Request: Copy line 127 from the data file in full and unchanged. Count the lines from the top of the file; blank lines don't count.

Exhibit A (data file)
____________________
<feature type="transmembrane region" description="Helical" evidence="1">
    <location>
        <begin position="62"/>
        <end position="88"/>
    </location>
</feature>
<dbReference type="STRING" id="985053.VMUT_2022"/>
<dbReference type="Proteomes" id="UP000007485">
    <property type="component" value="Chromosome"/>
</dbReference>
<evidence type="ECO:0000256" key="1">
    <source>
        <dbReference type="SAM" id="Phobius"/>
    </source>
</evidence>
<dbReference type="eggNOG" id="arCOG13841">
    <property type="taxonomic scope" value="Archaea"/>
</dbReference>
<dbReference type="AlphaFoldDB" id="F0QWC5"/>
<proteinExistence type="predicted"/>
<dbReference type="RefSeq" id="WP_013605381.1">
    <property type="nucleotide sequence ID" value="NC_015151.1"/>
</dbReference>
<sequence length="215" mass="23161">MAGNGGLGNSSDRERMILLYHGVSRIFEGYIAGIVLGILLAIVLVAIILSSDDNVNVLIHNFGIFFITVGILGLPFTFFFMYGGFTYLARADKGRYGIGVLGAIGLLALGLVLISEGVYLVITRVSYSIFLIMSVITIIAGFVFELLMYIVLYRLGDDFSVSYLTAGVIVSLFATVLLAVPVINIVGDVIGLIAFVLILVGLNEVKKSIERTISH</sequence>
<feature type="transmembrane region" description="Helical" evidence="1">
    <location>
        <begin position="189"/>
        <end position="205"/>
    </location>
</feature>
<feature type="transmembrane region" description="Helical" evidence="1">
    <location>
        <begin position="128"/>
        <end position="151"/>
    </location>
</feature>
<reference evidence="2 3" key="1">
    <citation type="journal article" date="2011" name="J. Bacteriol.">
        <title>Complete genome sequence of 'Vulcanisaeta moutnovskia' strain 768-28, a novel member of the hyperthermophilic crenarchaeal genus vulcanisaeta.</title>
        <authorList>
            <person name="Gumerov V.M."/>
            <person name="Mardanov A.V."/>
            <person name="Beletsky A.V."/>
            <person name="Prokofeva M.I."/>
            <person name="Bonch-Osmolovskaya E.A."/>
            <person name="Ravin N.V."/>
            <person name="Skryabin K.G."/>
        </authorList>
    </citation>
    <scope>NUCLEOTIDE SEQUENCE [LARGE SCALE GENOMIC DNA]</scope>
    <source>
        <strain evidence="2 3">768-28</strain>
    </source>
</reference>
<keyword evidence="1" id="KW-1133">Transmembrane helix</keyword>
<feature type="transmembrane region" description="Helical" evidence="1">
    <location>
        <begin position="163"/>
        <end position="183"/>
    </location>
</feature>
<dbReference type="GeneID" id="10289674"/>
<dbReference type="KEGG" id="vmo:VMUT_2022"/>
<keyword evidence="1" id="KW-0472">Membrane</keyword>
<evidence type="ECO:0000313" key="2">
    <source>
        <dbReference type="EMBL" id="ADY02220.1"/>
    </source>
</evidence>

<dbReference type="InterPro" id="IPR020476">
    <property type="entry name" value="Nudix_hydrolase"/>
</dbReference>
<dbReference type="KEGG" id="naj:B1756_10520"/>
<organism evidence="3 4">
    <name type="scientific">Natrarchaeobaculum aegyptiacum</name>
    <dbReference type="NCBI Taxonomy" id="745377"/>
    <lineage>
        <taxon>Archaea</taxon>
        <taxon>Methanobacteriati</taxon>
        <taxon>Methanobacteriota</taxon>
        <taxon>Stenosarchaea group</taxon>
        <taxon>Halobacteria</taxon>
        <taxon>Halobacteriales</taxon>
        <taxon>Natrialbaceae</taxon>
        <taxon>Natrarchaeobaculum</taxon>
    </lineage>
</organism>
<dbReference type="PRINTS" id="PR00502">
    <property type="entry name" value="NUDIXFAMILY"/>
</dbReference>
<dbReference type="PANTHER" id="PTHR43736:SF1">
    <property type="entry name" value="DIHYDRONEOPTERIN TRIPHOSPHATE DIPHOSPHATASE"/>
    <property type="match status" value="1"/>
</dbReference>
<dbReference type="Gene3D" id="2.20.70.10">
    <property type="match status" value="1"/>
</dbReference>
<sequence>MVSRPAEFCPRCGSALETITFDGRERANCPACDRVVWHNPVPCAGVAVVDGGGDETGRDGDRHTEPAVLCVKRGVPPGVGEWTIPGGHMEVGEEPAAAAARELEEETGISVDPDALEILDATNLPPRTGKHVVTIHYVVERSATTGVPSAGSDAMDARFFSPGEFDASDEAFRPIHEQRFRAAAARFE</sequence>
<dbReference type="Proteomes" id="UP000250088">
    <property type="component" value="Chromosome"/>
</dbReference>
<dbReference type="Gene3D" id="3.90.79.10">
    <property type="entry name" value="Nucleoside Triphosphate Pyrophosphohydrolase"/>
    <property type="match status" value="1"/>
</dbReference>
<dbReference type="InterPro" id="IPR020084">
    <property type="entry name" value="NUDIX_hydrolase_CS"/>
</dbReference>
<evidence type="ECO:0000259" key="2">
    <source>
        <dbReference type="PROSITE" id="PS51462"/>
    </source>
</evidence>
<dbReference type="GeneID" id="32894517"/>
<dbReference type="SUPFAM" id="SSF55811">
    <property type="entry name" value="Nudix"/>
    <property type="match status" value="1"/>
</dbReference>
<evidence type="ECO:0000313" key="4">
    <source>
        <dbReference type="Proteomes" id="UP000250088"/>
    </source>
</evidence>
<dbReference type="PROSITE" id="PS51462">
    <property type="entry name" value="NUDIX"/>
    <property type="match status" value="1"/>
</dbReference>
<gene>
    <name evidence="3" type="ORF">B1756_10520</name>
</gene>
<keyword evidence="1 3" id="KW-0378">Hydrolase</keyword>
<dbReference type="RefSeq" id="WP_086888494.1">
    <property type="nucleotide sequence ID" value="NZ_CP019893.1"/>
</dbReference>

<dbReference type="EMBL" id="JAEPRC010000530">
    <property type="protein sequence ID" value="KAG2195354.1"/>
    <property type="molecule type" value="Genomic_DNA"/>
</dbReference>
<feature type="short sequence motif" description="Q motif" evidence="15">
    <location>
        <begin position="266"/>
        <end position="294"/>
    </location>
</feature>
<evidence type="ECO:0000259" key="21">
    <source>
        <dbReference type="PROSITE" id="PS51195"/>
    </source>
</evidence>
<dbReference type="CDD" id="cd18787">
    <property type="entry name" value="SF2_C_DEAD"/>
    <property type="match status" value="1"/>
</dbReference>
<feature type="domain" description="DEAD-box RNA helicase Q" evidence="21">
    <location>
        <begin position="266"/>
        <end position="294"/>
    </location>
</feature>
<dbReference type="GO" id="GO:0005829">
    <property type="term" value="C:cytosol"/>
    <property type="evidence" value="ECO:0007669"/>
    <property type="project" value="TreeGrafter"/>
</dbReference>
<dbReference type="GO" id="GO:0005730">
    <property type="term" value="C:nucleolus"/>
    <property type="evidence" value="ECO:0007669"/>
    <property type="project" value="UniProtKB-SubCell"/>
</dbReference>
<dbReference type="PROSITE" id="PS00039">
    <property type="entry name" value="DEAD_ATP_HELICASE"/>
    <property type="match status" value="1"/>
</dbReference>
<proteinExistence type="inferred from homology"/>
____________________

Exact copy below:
</dbReference>